[Show abstract][Hide abstract] ABSTRACT: Research on photosynthetic electron transfer closely parallels that of other electron transfer pathways and in many cases they overlap. Thus, the first bacterial cytochrome to be characterized, called cytochrome c (2), is commonly found in non-sulfur purple photosynthetic bacteria and is a close homolog of mitochondrial cytochrome c. The cytochrome bc (1) complex is an integral part of photosynthetic electron transfer yet, like cytochrome c (2), was first recognized as a respiratory component. Cytochromes c (2) mediate electron transfer between the cytochrome bc (1) complex and photosynthetic reaction centers and cytochrome a-type oxidases. Not all photosynthetic bacteria contain cytochrome c (2); instead it is thought that HiPIP, auracyanin, Halorhodospira cytochrome c551, Chlorobium cytochrome c555, and cytochrome c (8) may function in a similar manner as photosynthetic electron carriers between the cytochrome bc (1) complex and reaction centers. More often than not, the soluble or periplasmic mediators do not interact directly with the reaction center bacteriochlorophyll, but require the presence of membrane-bound intermediates: a tetraheme cytochrome c in purple bacteria and a monoheme cytochrome c in green bacteria. Cyclic electron transfer in photosynthesis requires that the redox potential of the system be delicately poised for optimum efficiency. In fact, lack of redox poise may be one of the defects in the aerobic phototrophic bacteria. Thus, large concentrations of cytochromes c (2) and c' may additionally poise the redox potential of the cyclic photosystem of purple bacteria. Other cytochromes, such as flavocytochrome c (FCSD or SoxEF) and cytochrome c551 (SoxA), may feed electrons from sulfide, sulfur, and thiosulfate into the photosynthetic pathways via the same soluble carriers as are part of the cyclic system.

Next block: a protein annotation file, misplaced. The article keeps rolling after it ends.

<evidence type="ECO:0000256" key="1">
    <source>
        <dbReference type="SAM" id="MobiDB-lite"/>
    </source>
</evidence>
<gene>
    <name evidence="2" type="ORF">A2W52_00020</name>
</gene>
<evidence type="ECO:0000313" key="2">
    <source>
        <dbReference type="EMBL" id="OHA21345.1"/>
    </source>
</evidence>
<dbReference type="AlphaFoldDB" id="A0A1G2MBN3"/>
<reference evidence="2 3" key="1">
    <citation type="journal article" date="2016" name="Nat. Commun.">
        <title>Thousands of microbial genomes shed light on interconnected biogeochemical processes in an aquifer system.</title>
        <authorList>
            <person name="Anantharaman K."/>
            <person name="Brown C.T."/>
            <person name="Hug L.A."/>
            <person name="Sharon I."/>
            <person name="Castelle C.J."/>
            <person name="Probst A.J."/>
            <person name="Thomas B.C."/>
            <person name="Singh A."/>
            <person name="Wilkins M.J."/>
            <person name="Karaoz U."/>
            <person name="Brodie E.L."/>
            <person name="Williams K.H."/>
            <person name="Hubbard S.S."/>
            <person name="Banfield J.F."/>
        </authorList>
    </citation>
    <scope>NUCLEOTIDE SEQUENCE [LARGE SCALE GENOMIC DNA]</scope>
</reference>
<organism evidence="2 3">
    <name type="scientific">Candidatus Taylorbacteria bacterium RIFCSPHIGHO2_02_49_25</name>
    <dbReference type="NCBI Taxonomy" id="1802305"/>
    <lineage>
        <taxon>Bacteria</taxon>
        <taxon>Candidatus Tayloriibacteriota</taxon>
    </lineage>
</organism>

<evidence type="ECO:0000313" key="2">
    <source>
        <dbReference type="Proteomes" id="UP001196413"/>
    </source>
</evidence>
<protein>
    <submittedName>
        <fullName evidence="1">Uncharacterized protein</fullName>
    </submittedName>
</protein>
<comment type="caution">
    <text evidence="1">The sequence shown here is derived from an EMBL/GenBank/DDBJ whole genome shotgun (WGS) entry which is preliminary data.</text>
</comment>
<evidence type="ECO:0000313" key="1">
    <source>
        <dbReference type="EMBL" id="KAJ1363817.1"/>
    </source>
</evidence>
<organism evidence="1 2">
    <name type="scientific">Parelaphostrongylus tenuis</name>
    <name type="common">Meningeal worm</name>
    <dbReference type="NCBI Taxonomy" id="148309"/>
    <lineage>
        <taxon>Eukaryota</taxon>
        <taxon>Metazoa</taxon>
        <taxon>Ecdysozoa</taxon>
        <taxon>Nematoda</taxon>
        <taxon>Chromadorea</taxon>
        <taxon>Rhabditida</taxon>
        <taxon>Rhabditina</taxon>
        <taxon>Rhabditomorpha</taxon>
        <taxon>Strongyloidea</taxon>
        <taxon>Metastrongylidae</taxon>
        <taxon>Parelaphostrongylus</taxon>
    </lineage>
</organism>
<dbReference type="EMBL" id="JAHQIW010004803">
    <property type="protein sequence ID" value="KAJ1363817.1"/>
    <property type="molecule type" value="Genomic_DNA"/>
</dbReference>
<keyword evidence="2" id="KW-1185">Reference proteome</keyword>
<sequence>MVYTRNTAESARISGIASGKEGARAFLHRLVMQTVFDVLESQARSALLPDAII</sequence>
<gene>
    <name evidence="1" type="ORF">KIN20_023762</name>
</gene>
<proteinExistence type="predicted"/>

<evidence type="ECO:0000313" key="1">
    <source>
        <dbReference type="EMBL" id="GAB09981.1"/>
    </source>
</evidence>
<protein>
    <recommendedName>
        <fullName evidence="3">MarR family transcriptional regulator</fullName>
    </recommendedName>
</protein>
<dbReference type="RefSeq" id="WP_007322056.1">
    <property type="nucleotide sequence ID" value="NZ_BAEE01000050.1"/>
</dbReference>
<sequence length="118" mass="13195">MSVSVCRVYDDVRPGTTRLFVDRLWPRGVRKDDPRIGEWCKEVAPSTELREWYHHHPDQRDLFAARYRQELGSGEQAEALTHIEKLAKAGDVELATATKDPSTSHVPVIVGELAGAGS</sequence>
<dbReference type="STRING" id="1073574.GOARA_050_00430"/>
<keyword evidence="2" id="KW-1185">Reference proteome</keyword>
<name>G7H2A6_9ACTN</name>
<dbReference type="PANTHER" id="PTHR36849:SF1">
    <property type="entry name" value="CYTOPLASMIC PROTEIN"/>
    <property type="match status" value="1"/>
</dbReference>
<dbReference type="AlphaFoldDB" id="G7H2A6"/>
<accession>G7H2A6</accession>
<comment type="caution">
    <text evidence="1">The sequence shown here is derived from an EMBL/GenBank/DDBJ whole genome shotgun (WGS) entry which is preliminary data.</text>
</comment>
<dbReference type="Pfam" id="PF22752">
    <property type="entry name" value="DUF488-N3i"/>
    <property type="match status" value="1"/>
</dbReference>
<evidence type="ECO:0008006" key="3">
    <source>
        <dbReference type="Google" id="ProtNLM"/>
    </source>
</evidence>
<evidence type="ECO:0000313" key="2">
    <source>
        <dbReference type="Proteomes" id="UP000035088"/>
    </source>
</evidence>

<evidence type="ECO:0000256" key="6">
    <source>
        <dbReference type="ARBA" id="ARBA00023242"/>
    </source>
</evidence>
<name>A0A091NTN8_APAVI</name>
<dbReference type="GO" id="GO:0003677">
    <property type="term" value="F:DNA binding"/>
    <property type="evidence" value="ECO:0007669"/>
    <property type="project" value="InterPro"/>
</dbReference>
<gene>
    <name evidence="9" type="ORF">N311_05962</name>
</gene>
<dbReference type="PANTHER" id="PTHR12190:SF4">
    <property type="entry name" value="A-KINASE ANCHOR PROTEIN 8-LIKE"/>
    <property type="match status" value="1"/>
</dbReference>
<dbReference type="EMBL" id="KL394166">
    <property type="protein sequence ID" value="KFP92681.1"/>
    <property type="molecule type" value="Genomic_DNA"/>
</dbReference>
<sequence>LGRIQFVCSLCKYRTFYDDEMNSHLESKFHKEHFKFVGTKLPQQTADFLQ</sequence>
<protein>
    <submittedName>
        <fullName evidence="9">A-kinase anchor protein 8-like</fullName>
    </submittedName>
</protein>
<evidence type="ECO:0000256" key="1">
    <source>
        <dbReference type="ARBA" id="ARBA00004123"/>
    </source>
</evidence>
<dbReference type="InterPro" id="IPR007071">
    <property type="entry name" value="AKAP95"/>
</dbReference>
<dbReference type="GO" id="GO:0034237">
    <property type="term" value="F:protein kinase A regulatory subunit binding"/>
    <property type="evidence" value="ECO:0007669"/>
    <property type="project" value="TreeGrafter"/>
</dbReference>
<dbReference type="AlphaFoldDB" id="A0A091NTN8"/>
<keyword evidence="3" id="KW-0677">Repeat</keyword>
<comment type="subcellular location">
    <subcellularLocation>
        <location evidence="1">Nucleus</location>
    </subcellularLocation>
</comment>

Photosynthesis Research 02/2003; 76(1-3):111-26. DOI:10.1023/A:1024910323089 · 3.50 Impact Factor